A research project into pre-driver theatre and workshop education is among five initiatives shortlisted for an award recognising outstanding achievements in road safety.
Presented by the Chartered Institution of Highways and Transportation (CIHT), the Road Safety Award was created in momory of John Smart, the CIHT’s former director of technical affairs, who passed away suddenly in 2012.
The award recognises ‘outstanding achievements which improve road user safety through excellent practice, design and technical application’.
Among the shortlist for the 2022 award is a research project, part-funded by Road Safety GB, which sets out to establish the best way to use pre-driver theatre and workshop education to enhance young and novice driver safety, has secured additional funding.
The Pre-driver Theatre & Workshop Education Research (PdTWER) project is headed up by Elizabeth Box, research director at the RAC Foundation and doctoral researcher at Cranfield University.
The aim of the study is to evaluate whether the content and format of theatre and workshop interventions can help pre-drivers develop effective strategies for coping with road related risk and have an impact on future collision involvement.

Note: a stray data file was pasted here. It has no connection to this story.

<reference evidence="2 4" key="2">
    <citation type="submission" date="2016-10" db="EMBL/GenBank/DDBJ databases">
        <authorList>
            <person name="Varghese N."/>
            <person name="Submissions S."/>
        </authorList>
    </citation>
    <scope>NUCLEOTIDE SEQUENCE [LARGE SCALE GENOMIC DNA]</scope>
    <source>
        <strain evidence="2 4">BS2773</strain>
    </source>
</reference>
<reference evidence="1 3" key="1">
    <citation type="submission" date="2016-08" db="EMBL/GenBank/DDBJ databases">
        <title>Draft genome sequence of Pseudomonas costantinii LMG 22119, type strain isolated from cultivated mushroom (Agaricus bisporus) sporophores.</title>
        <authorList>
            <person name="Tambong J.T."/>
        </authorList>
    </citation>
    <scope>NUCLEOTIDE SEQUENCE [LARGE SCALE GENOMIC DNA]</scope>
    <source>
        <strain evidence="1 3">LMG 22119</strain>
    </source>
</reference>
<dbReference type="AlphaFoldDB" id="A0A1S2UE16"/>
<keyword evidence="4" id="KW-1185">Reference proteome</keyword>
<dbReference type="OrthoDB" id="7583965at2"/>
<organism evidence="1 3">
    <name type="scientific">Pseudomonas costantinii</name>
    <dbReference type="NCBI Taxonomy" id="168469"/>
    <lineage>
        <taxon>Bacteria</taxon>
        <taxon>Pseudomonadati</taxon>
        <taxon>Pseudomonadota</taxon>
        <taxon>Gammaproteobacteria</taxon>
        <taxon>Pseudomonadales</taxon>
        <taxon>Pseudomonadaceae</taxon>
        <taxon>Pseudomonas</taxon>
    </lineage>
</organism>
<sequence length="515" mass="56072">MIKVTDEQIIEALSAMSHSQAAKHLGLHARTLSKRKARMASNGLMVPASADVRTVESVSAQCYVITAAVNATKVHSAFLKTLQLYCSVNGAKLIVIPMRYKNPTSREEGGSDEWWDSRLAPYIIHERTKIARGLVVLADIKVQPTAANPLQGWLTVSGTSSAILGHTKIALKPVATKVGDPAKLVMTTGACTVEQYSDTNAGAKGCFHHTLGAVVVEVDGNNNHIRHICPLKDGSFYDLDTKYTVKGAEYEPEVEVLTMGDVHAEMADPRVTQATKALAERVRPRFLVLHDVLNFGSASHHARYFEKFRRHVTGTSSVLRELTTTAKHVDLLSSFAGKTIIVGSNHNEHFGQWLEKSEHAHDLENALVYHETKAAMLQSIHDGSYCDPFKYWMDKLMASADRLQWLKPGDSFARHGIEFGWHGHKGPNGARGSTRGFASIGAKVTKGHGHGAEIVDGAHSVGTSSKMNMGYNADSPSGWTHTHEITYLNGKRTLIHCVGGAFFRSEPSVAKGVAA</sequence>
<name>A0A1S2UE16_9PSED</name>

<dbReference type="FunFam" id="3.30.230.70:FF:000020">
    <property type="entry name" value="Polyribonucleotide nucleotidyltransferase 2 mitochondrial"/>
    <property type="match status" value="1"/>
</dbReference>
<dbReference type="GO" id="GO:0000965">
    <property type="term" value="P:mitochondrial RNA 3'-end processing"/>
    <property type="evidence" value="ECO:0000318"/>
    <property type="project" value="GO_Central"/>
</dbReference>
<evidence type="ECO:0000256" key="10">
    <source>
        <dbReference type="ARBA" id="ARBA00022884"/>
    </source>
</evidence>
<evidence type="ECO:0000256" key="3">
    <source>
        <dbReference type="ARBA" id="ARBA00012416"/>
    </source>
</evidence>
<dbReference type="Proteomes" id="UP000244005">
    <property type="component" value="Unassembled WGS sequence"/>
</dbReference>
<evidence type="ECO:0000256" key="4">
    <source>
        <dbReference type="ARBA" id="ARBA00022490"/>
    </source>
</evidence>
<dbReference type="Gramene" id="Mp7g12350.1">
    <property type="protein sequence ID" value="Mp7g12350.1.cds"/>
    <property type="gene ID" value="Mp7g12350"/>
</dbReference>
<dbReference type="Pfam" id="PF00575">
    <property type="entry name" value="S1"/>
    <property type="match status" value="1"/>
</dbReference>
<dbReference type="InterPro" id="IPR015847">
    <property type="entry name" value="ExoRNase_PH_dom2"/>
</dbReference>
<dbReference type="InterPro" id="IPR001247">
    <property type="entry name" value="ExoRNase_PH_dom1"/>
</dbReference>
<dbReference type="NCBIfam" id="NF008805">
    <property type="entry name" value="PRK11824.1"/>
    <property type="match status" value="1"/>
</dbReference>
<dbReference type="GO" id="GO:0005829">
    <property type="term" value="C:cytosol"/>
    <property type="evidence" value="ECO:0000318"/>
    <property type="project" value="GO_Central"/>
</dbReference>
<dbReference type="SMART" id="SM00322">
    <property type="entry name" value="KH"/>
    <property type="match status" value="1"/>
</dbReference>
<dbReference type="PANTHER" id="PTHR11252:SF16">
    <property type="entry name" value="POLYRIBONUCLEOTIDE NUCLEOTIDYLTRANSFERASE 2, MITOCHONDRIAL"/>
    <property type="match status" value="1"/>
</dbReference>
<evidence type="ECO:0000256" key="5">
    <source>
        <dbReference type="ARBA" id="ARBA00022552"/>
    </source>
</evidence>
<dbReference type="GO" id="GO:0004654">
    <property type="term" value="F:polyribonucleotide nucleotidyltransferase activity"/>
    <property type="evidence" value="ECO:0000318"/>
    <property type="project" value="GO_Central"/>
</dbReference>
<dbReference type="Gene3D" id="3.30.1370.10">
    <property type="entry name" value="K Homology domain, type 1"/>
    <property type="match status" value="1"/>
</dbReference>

Also on the shortlist are three more UK-based entries, including the Scottish Borders Council for its work to install default 20mph limits.
In December 2021, the council announced its intention to make 20mph the default speed limit across towns and villages in the region, following evaluation of a year-long trial.
The trial 20mph limit was initially introduced to more than 90 settlements in October 2020 in a bid to encourage more walking and cycling throughout the COVID-19 pandemic.
It was run in conjunction with Transport Scotland and Sustrans, with input from experts from Edinburgh Napier University, who carried out an independent evaluation from 125 survey sites over 97 towns and villages.
They found vehicle speeds have reduced in almost all locations, in some instances by 6mph, with an average reduction closer to 3mph.
Transport for London is also shortlisted for its work to introduce Intelligent Speed Assistance (ISA) on the Capital’s bus fleet, as is the long-running Fleet Operator Recognition Scheme, also known as FORS.
The voluntary accreditation scheme for fleet operators aims to raise the level of quality within fleet operations, and to demonstrate which operators are achieving exemplary levels of best practice in safety, efficiency, and environmental protection.
The final entry is from Main Roads Western Australia, for the development of innovative Information Technology (IT) solutions to assist, educate, support and empower road safety engineering practitioners.
The winners of the category will be announced at the CIHT Awards Ceremony 2022 – taking place on the 7 September 2022 at the London Marriott Hotel.